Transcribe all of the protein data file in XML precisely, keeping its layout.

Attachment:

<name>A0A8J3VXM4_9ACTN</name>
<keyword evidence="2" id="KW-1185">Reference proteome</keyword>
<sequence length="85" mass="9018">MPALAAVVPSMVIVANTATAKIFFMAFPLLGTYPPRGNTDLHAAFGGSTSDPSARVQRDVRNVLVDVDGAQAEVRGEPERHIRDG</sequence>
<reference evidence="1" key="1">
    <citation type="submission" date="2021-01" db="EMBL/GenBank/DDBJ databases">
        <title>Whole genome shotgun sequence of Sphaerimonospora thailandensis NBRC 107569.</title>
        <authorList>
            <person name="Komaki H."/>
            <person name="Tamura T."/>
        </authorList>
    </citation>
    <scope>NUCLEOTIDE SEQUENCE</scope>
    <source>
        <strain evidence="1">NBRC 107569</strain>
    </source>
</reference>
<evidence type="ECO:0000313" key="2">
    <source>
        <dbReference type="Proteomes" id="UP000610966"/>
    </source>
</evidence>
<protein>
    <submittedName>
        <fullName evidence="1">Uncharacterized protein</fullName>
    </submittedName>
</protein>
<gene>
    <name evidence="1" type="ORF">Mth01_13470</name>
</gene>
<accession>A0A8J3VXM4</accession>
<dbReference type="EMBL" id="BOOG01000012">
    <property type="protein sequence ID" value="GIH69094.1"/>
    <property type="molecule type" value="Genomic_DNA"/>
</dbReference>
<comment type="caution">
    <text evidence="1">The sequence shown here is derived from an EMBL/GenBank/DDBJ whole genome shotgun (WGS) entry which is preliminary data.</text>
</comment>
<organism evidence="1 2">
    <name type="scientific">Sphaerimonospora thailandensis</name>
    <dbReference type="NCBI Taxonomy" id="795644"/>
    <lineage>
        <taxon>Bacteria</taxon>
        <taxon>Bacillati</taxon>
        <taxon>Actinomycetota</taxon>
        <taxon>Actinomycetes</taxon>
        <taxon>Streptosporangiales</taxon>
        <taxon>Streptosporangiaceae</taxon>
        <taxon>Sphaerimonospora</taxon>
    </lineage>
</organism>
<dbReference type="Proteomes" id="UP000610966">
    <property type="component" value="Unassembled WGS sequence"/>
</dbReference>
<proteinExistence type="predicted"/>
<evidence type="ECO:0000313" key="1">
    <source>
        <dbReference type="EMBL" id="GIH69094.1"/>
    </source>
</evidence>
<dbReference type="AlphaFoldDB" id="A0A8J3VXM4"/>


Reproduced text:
<name>A0A8J3VXM4_9ACTN</name>
<keyword evidence="2" id="KW-1185">Reference proteome</keyword>
<sequence length="85" mass="9018">MPALAAVVPSMVIVANTATAKIFFMAFPLLGTYPPRGNTDLHAAFGGSTSDPSARVQRDVRNVLVDVDGAQAEVRGEPERHIRDG</sequence>
<reference evidence="1" key="1">
    <citation type="submission" date="2021-01" db="EMBL/GenBank/DDBJ databases">
        <title>Whole genome shotgun sequence of Sphaerimonospora thailandensis NBRC 107569.</title>
        <authorList>
            <person name="Komaki H."/>
            <person name="Tamura T."/>
        </authorList>
    </citation>
    <scope>NUCLEOTIDE SEQUENCE</scope>
    <source>
        <strain evidence="1">NBRC 107569</strain>
    </source>
</reference>
<evidence type="ECO:0000313" key="2">
    <source>
        <dbReference type="Proteomes" id="UP000610966"/>
    </source>
</evidence>
<protein>
    <submittedName>
        <fullName evidence="1">Uncharacterized protein</fullName>
    </submittedName>
</protein>
<gene>
    <name evidence="1" type="ORF">Mth01_13470</name>
</gene>
<accession>A0A8J3VXM4</accession>
<dbReference type="EMBL" id="BOOG01000012">
    <property type="protein sequence ID" value="GIH69094.1"/>
    <property type="molecule type" value="Genomic_DNA"/>
</dbReference>
<comment type="caution">
    <text evidence="1">The sequence shown here is derived from an EMBL/GenBank/DDBJ whole genome shotgun (WGS) entry which is preliminary data.</text>
</comment>
<organism evidence="1 2">
    <name type="scientific">Sphaerimonospora thailandensis</name>
    <dbReference type="NCBI Taxonomy" id="795644"/>
    <lineage>
        <taxon>Bacteria</taxon>
        <taxon>Bacillati</taxon>
        <taxon>Actinomycetota</taxon>
        <taxon>Actinomycetes</taxon>
        <taxon>Streptosporangiales</taxon>
        <taxon>Streptosporangiaceae</taxon>
        <taxon>Sphaerimonospora</taxon>
    </lineage>
</organism>
<dbReference type="Proteomes" id="UP000610966">
    <property type="component" value="Unassembled WGS sequence"/>
</dbReference>
<proteinExistence type="predicted"/>
<evidence type="ECO:0000313" key="1">
    <source>
        <dbReference type="EMBL" id="GIH69094.1"/>
    </source>
</evidence>
<dbReference type="AlphaFoldDB" id="A0A8J3VXM4"/>